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Food sales fell for the first time this year in July as consumers decided to spend their new-found disposable income elsewhere, according to the latest retail data.

The monthly British Retail Consortium-KPMG sales monitor showed UK retail sales increased 1.2% on a like-for-like basis last month, compared with a 0.3% decline a year ago. On a total basis, sales were up 2.2%, against a 1.3% rise in July 2014.

Like-for-like food sales were down 1.6% between May and July as shoppers used extra cash from rising wages on furniture, home accessories and textiles as non-food sales grew 3.7% over the same period, the report said.

IGD CEO Joanne Denney-Finch blamed Britain’s unreliable and unpredictable weather for grocer’s woes. “Food and drink sales are particularly influenced by the weather at this time of year,” she added. “July began with a heatwave and strong food sales but the rest of the month was colder and wetter than average and July’s overall performance disappointed after a run of more encouraging months.

“The latest BRC-Nielsen Index showed a slight return to food inflation, and IGD’s ShopperVista data shows the number of shoppers anticipating falling food prices has dropped from 23% in January to 13% today. However, further oil price falls and forecasts for strong global harvests will put more downward pressure on food prices which is good news for shoppers but will constrain sales.”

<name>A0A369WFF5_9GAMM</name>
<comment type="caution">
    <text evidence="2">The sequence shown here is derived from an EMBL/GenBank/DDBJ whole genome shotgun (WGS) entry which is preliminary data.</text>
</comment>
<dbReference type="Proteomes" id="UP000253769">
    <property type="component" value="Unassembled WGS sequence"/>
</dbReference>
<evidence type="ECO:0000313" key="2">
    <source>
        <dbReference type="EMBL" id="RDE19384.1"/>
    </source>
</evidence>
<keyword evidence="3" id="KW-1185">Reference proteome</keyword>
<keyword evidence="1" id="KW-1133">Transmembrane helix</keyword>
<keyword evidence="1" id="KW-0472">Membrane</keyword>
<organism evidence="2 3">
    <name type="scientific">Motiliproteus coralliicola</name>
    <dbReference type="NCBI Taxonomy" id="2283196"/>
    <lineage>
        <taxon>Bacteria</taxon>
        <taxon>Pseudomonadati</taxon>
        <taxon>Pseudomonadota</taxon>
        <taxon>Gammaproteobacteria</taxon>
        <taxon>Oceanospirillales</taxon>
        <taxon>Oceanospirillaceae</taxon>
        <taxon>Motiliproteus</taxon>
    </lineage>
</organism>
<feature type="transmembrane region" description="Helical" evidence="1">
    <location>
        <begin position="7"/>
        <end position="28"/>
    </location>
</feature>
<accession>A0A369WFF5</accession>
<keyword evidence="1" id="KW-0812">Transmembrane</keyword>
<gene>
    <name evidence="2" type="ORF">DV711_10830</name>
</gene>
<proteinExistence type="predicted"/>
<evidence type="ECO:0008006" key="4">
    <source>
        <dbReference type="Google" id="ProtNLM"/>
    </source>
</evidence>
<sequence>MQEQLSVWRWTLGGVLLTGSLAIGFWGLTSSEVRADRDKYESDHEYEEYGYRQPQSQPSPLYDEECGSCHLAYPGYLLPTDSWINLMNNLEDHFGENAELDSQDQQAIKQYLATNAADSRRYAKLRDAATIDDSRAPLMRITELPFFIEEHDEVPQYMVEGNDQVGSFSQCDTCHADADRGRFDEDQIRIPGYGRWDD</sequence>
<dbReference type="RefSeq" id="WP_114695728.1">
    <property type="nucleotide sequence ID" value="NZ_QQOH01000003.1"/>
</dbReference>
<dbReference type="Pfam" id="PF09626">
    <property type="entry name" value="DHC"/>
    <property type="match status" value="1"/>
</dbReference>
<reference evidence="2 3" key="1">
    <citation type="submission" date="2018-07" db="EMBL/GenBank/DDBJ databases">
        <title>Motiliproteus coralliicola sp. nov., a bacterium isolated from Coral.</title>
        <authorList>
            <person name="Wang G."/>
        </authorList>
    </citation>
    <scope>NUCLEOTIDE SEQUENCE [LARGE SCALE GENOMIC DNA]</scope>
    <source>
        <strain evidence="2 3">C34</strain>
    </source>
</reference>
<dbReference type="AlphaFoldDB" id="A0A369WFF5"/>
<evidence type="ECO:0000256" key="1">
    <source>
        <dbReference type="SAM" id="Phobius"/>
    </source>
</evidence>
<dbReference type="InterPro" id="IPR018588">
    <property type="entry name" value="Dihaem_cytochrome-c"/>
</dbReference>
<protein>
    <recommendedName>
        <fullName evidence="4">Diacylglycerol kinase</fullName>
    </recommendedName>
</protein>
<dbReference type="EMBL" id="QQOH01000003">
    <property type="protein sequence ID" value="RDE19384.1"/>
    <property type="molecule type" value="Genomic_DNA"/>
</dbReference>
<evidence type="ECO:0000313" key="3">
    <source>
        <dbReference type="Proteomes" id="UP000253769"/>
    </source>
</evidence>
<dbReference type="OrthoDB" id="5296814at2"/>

David McCorquodale, head of retail at KPMG, said that grocers continued to feel the heat but it was an improvement from the “doldrums” of last year.

Morning update

The Co-op Bank has escaped a potentially massive fine of up to £120m over failings which led to it almost collapsing. Regulators from The Financial Conduct Authority (FCA) and Prudential Regulation Authority (PRA) decided, following a joint investigation, a fine could harm the lender’s recovery. It said it was “vitally important” that Co-op Bank’s capital resources were directed towards improving its “resilience”. However, the bodies found the bank fell short of its responsibility to be open with its regulators and added that the failings were severe enough to warrant significant fines but those penalties would not be levied.

Co-op Bank chairman Dennis Holt said in a statement to the London Stock Exchange this morning: “On behalf of the bank, I would like to apologise again to customers for these past failings and reassure them that the bank is a significantly stronger organisation today under the leadership of the current senior management team. The investigations by the regulators into what went wrong at the bank are very important and the board takes the censures extremely seriously.”